On October 1st, Starbucks is closing its online store! Starbucks sells mugs, glasses, coffee and espresso makers, in addition to coffee, tea, and beverage syrups online. At the same time, in the US, 30% of Starbucks consumer sales involved the Starbucks mobile app. With some much success with their mobile app, why close the online store?
Starbucks mobile app has three key features: rewards, order and pay. The mobile order and pay feature accounted for 7% of transactions. The app as a whole was a key part of 30% of the transactions, largely due to the Starbucks rewards programme.
Mobile app is winning
Starbucks needs to remodel retail destinations. The usage of the Starbucks mobile app in the US is growing much faster than expected and is leading to growing pains.
“The company believes that in some of its busier stores, employees had a difficult time keeping up with rising mobile orders. This in turn created bottlenecks at pick-up areas that likely led to walk-in customers leaving before ordering a drink.”
Source: Business Insider
In response to this, in January, founder Howard Schultz said the company planned to redesign new stores and existing remodels. To catering for the fact that Mobile Order & Pay “is obviously going to be a significant part of the morning business.”
Close the online store
With all of this success with the Starbuck mobile ordering app, why a company with the resources of Starbucks close its online store? Especially since Schultz said that, in order to make this growth a reality, the company is banking on two strategies: becoming a “destination” and investing in digital.
Let’s take a look at the main areas, retailers focus on for their digital offerings and why it might work or not work for Starbucks.
Order-ahead vs Click-and-collect vs Home delivery
This is taking off among quick-service restaurants and take-aways, where there’s a wait time to fufilling the order in-store (to prepare the food/coffee etc). The model has been proven over the past 10 years, firstly by food ordering services like Grubhub and Just Eat and more recently with large food chains adopting their own branded app.
- Main benefits: is shorter queuing time, and since you’re not in a queue, more time/convenience in placing the order. It’s often backed by a rewards program for consumers ordering through the app.
- Fulfilment: In-store or home delivery: This is about ordering and collecting/receiving the order within 20-60 mins.
Analysis: This is working big time for Starbucks and makes a lot of sense for quick-service restaurants. According to this report, Mobile order-ahead is still in its early days, but will be a $38 billion industry by 2020, accounting for 10.7% of total quick-service restuarant industry sales.
2. Click and collect
This is similar to order-ahead, in that the consumer collects the order in-store. Traditionally the order is for something that’s not always in stock in the local store. The order is placed via the retailer’s online store.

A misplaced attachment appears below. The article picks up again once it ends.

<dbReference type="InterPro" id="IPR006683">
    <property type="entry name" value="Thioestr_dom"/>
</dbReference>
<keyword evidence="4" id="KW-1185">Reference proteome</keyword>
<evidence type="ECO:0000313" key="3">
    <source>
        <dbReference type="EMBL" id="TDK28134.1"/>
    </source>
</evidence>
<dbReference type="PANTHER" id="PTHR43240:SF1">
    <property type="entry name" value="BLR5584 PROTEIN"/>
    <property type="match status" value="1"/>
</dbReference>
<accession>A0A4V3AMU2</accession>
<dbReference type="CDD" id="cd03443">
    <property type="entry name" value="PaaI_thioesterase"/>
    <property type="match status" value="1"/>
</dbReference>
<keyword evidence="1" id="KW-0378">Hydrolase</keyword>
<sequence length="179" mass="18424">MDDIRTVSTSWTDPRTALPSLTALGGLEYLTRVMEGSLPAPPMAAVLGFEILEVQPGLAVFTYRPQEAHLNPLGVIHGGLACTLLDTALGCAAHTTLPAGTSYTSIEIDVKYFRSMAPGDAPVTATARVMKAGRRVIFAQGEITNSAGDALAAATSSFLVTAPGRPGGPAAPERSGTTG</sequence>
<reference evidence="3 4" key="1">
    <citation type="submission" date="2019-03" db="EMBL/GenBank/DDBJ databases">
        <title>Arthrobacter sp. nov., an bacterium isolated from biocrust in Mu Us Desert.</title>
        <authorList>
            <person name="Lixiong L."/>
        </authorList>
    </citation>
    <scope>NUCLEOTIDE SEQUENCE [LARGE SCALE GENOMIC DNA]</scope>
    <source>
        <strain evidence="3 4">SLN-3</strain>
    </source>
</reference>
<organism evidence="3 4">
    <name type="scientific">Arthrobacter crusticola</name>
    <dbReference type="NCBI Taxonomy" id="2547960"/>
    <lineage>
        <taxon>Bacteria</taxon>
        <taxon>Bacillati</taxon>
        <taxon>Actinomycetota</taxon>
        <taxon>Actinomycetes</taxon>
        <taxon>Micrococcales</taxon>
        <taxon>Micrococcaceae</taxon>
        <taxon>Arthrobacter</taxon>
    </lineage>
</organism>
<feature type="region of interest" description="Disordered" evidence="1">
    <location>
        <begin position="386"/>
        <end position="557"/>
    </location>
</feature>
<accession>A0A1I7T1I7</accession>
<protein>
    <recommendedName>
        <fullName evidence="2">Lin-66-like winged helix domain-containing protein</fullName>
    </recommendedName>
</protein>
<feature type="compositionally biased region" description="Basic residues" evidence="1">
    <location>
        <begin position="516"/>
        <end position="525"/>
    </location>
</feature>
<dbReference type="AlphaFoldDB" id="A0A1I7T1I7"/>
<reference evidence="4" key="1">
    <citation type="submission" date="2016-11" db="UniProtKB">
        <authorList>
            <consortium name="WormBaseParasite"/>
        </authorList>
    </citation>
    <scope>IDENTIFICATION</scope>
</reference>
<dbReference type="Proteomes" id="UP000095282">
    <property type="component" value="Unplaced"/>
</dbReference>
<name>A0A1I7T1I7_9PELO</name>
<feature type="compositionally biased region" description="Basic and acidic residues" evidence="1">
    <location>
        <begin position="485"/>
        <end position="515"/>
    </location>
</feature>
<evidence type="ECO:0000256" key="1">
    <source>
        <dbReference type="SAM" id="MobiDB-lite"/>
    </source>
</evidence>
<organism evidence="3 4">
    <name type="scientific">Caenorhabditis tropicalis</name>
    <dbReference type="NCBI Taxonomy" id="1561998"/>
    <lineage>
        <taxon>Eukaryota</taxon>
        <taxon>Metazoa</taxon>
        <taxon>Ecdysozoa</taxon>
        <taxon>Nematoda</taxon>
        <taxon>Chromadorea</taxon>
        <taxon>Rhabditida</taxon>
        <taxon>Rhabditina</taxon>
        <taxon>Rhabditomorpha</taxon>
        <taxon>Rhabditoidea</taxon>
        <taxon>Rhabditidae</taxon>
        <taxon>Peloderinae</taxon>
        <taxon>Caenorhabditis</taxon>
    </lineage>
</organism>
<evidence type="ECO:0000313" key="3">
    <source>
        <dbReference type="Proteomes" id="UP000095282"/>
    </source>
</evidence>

- Main benefits: useful where items that are not-stocked in the local store can be ordered online and then collected in-store in a short amount of time. Often means savings for the consumer in terms of reduced/no shipping charges on the items. Great for furniture, sports equipment, fashion
- FulfilmentThis is about ordering, and collecting the order in-store within a day to a week.
Analysis: This feeds back into the more traditional idea of an online store. For Starbucks, the sales they want to promote are order-ahead sales of a fast-moving inventory of coffee/tea and food. Click and collect usually applies to bigger ticket items, let’s say at a minimum over 50 euros/usd/gbp. Ordering a rare type of coffee for 10 bucks to be collected in-store is something that would be logistically difficult to do in a cost effective way. It’s not impossible to imagine it, but the cost of shipping individual bags of rare coffee from a warehouse for an individual customer would be high and the rewards would be low.
3. Home delivery direct from online store
This is the traditional model we think of with eCommerce. Some of the biggest benefit for consumers is to buy things that aren’t available or as affordable locally.
- Main benefits: useful for things you can not buy locally. Or where it is much cheaper to buy online. This often means savings for the consumer on the total price including shipping
- FulfilmentThis usually requires a wait time of a week or more.
Analysis: There’s usually a Starbucks store nearby, so why would people buy a Starbucks mug or bag of coffee online? Also buying things like tea, coffee and mugs is often about the shopping experience- smelling the coffee, buying the mug as a souvenir of a place. With so many similar products available locally why buy online? That said, we can see that Starbucks still sees a benefit to selling online, as the will continue to sell via third party sellers like Amazon and Starbuck’s grocery partners. With this model, the ‘last mile’ of fufilment is handled by a third party, making things easier and more cost effective for Starbucks.
Different strokes for different folks
This article analyses Starbucks current consumer strategy when it comes to digital. It seems like a reasonable ‘quick-service restaurant’ digital strategy. For food service in general, online ordering is growing rapidly, and before you ask, yes we’ve got an app for that! 🙂
That said, even within the food sector, a completely different mix of digital offerings might be appropriate. And furniture and fashion is likely to have a completely different mix for example.
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